In March 2006, the QCA's Chief Executive Ken Boston said, in reference to A level exams: "The assessment load is huge. It is far greater than in other countries. We are pushing for the overall burden to be reduced."

The 2006 spring edition of the General Teaching Council's Teaching magazine proposed "a new career opportunity for teachers as chartered assessors, leading the development of assessment communities in schools".

Putting into practice

How, then, would the chartered assessor scheme work in a secondary school or college?

Although the IEA is still developing the scheme, we envisage that each subject area will have a chartered assessor. This person would either be the existing head of subject or, in a large area such as a core subject, another teacher with substantial assessment experience.

Part of the role of a subject head is to coordinate the preparation, delivery and marking of in-school assessment. A chartered assessor would also have a quality assurance role.

Through standardising and internal moderation, the chartered assessor would ensure that all teachers had consistently applied the national standard. This would mean that the school had met the requirements of the awarding body in relation to coursework, reducing the need for heavy external moderation. In its place could be a 'light touch' moderation process.

Chartered assessors from one school could also support another school where colleagues were inexperienced in assessment or where there were problems in teacher recruitment or retention.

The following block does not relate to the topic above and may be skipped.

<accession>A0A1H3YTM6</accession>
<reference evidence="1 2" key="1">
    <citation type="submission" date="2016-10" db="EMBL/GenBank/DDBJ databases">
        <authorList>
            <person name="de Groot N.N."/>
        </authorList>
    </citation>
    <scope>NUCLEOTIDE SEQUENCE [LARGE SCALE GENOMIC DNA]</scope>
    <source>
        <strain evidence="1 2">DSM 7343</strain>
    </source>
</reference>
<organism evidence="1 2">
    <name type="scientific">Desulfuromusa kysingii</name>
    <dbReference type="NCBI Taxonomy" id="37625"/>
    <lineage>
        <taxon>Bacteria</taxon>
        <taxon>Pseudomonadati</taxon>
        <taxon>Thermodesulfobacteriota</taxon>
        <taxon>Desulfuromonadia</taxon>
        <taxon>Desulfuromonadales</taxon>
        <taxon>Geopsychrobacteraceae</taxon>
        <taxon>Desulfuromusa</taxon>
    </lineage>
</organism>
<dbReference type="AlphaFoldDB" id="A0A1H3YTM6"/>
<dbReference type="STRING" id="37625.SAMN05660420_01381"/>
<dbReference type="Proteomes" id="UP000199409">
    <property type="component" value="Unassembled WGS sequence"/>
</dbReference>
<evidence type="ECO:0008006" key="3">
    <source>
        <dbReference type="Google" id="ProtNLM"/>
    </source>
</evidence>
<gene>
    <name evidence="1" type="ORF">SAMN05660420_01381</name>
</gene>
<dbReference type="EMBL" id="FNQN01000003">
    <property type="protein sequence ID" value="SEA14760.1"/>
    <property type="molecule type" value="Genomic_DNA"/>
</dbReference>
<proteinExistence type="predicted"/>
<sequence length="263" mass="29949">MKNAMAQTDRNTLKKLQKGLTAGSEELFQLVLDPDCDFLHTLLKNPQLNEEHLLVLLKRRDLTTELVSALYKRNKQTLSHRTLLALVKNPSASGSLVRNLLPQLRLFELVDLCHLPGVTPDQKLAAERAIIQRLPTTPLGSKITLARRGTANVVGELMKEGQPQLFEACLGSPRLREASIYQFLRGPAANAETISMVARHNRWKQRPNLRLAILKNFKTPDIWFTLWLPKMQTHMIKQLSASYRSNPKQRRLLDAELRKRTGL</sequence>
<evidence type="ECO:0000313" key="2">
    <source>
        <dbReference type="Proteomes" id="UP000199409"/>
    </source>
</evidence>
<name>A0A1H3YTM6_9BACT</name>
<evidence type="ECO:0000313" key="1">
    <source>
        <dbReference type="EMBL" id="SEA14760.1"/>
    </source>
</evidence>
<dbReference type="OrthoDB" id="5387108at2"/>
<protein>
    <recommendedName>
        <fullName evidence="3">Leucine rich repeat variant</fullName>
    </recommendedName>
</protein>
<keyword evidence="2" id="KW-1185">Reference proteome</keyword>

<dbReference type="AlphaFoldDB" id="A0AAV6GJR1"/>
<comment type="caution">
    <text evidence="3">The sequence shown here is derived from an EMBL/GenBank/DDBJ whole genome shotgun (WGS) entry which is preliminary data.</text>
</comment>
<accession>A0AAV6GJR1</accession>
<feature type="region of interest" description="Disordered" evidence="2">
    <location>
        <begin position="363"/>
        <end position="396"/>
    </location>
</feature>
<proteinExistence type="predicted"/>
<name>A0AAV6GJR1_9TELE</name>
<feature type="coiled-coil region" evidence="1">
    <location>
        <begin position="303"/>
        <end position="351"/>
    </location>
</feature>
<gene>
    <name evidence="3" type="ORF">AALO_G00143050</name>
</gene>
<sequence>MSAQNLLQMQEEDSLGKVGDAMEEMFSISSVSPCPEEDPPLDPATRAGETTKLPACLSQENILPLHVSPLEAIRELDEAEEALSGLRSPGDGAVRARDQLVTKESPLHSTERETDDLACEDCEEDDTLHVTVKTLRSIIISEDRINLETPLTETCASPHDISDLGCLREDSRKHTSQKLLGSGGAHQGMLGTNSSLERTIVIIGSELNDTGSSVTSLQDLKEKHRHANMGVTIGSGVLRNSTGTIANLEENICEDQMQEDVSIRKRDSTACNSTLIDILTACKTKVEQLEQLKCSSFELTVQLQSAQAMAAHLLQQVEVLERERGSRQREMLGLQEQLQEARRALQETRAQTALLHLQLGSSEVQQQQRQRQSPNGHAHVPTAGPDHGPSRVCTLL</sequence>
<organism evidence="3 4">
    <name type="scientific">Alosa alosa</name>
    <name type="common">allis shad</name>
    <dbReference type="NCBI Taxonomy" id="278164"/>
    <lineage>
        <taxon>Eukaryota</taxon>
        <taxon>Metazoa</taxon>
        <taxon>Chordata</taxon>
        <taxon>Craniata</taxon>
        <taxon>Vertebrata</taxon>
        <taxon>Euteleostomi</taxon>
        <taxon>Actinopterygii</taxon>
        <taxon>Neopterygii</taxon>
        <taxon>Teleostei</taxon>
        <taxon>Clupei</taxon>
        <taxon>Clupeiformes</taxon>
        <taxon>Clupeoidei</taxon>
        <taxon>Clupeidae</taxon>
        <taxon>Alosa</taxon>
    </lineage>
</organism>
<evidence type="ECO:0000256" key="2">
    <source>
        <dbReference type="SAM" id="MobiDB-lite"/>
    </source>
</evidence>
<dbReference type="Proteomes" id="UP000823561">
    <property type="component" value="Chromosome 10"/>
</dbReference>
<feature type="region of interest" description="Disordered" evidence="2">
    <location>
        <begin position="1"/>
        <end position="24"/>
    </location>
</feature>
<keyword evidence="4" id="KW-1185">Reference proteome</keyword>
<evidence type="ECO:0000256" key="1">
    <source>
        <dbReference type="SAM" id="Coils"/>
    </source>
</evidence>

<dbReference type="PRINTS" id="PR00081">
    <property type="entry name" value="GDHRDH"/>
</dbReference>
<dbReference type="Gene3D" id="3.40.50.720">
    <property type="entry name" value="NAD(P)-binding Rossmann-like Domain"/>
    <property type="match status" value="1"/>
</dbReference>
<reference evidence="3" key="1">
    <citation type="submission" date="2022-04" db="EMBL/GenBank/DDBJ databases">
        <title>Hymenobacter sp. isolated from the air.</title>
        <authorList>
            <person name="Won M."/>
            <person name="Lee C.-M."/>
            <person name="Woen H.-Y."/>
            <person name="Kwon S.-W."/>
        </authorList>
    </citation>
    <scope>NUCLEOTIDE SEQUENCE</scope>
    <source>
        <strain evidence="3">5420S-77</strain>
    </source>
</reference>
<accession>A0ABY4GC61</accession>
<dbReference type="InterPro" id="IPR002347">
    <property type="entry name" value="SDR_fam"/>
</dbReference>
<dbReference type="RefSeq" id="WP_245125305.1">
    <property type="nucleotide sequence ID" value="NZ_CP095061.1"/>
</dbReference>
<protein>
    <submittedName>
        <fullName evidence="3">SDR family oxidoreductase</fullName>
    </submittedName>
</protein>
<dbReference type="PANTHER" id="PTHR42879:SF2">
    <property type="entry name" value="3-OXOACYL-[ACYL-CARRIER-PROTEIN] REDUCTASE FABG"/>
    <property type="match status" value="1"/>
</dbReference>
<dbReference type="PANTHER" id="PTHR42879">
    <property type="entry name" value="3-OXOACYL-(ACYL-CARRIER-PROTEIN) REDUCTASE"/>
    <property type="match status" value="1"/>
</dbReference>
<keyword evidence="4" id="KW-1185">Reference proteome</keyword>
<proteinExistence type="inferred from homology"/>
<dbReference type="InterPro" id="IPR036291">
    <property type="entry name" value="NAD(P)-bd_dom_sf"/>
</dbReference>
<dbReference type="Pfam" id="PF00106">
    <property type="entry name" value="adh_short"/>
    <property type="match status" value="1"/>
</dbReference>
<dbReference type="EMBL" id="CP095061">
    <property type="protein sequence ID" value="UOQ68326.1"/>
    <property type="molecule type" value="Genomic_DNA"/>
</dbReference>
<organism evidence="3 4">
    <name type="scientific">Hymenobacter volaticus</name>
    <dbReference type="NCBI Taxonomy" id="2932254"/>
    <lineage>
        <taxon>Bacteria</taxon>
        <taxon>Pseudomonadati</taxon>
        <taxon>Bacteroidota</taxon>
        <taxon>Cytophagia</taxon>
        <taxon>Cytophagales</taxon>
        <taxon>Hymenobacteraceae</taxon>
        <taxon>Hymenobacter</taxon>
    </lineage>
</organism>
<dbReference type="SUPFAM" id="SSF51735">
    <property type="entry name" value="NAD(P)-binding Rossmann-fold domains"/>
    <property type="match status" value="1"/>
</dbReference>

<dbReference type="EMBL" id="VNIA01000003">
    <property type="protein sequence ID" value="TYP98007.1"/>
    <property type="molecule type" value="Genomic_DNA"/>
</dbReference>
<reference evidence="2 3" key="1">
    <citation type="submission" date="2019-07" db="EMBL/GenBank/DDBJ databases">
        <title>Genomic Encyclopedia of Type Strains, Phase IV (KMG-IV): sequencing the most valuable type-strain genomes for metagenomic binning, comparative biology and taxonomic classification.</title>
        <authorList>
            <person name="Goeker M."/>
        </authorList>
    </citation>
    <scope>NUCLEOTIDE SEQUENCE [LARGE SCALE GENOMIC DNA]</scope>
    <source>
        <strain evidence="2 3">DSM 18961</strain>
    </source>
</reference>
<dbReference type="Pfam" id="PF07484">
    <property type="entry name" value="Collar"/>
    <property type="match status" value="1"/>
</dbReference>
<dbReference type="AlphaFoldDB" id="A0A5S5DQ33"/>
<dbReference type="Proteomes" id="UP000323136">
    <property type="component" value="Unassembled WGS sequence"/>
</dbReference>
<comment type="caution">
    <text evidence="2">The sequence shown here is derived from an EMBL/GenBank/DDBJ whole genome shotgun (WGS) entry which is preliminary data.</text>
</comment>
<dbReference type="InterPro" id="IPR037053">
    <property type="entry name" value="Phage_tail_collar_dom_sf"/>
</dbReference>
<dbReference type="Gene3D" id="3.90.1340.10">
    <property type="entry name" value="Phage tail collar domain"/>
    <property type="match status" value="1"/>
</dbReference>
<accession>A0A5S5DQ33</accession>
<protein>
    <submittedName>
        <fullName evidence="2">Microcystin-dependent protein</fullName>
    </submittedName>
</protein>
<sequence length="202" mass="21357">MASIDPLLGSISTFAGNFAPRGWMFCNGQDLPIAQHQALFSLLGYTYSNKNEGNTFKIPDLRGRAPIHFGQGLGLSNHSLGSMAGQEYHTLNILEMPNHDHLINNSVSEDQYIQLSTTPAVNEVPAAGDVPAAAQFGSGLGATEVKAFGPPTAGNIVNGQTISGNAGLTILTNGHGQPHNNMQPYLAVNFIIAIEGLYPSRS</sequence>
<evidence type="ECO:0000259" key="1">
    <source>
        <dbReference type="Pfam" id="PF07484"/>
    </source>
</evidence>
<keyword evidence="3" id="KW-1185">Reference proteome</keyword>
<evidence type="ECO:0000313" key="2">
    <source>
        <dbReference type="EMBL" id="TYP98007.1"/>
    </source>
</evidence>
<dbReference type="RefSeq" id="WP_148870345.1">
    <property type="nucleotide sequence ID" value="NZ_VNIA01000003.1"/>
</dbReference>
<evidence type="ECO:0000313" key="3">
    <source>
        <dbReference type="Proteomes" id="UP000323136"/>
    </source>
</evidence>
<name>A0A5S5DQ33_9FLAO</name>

Similar to the way some advanced skills teachers conduct their outreach work, chartered assessors could be like a locum in a medical practice. They could visit different establishments advising on assessment criteria and standards in line with the school's or college's existing assessment policy.

In this way the chartered assessor would provide quality assurance, but the school or college would retain flexibility over the way assessments were carried out.

To add consistency across subjects in an institution, there could be the opportunity for one or more chartered assessors to operate at a senior level. Their role would be to quality assure the processes and outcomes of work across different subject areas.

This could apply where subjects do not have a chartered assessor, as well as being a further quality assurance measure for departments with chartered assessors.

Benefits for students